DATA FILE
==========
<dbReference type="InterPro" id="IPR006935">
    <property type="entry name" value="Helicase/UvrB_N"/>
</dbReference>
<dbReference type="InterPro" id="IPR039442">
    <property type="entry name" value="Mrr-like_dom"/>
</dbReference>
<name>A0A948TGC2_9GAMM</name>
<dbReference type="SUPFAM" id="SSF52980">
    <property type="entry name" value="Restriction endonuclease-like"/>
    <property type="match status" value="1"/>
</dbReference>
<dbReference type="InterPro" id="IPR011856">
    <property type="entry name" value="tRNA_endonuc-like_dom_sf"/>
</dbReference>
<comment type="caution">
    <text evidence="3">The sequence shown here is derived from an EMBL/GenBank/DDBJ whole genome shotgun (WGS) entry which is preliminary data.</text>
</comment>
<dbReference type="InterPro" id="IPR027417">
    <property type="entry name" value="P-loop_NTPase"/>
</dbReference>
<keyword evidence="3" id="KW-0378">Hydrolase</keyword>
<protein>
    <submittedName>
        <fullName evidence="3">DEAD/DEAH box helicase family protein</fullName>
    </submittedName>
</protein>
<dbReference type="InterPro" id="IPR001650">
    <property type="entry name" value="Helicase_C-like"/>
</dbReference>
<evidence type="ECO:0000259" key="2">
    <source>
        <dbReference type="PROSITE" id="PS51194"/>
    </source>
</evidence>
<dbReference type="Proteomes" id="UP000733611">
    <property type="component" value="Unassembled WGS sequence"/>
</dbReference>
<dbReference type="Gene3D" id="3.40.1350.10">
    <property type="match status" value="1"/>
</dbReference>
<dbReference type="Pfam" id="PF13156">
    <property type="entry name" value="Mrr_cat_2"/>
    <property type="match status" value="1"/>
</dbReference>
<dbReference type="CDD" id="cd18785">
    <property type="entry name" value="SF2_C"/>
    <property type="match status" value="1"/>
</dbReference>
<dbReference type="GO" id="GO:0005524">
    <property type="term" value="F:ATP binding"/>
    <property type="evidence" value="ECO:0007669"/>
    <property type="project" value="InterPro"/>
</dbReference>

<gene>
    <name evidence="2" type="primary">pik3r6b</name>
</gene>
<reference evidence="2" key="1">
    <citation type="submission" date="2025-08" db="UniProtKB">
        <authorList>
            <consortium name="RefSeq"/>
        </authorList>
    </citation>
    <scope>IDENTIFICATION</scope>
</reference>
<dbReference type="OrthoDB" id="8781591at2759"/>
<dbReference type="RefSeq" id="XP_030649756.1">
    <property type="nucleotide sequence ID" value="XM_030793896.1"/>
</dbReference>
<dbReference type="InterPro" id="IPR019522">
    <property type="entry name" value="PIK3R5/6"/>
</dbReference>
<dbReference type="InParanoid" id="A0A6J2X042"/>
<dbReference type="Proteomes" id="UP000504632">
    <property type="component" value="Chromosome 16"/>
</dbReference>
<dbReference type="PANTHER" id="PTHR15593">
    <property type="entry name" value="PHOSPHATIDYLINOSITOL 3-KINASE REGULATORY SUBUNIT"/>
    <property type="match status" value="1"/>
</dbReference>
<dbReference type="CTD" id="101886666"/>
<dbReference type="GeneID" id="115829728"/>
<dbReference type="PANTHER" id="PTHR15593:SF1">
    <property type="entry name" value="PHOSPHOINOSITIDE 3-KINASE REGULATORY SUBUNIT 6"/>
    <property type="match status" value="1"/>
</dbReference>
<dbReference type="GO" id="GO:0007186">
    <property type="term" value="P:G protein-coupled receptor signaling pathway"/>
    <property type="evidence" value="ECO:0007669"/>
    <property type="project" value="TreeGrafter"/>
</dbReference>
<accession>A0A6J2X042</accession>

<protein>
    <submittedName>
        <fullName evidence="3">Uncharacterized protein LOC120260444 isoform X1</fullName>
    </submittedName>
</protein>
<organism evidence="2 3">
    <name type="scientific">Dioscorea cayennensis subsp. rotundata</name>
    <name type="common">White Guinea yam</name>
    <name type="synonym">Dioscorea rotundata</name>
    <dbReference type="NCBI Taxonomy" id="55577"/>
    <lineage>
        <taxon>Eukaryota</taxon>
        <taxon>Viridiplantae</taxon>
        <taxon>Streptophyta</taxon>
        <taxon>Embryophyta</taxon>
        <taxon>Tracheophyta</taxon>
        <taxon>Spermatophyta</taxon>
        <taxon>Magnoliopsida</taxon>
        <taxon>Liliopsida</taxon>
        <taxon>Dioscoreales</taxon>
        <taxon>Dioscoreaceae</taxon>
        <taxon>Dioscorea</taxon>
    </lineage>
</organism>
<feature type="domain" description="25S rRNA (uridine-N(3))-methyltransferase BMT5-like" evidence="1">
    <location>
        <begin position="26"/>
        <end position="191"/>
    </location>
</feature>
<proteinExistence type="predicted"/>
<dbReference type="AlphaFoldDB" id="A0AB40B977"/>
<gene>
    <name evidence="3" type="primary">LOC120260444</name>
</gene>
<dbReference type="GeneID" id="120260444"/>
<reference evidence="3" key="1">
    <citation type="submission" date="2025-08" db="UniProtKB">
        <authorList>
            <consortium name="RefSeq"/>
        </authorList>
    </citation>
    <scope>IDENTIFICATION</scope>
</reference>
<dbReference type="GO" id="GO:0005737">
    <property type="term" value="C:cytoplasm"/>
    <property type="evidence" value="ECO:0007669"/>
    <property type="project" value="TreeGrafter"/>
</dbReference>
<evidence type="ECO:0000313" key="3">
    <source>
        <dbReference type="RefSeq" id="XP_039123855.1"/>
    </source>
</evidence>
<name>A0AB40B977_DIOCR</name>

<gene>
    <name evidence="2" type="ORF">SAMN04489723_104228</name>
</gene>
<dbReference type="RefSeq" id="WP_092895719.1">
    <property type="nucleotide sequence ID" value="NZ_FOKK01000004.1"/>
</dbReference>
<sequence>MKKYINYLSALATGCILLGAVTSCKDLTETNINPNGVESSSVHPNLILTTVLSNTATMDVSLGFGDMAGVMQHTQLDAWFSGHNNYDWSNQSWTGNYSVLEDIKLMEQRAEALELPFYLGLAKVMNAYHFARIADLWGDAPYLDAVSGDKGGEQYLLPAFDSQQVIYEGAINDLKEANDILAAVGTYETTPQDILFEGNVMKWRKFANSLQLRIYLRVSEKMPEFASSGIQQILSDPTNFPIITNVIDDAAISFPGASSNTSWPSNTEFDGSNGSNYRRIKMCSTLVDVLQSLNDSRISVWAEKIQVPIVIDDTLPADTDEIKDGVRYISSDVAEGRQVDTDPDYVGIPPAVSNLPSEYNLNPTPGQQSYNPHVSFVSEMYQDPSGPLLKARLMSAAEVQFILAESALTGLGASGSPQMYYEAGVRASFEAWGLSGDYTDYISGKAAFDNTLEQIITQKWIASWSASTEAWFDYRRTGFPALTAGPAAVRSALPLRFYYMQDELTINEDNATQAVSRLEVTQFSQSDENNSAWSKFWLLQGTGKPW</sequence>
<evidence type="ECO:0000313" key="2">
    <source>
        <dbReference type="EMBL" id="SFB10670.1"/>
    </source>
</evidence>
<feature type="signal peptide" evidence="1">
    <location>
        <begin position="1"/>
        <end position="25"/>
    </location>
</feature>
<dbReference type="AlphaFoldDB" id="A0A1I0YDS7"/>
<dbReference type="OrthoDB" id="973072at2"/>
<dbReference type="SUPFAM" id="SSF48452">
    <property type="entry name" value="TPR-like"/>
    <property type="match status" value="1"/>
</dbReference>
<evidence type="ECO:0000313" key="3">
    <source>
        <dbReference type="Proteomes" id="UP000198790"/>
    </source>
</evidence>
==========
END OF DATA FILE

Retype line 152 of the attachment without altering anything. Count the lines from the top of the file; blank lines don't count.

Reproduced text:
</dbReference>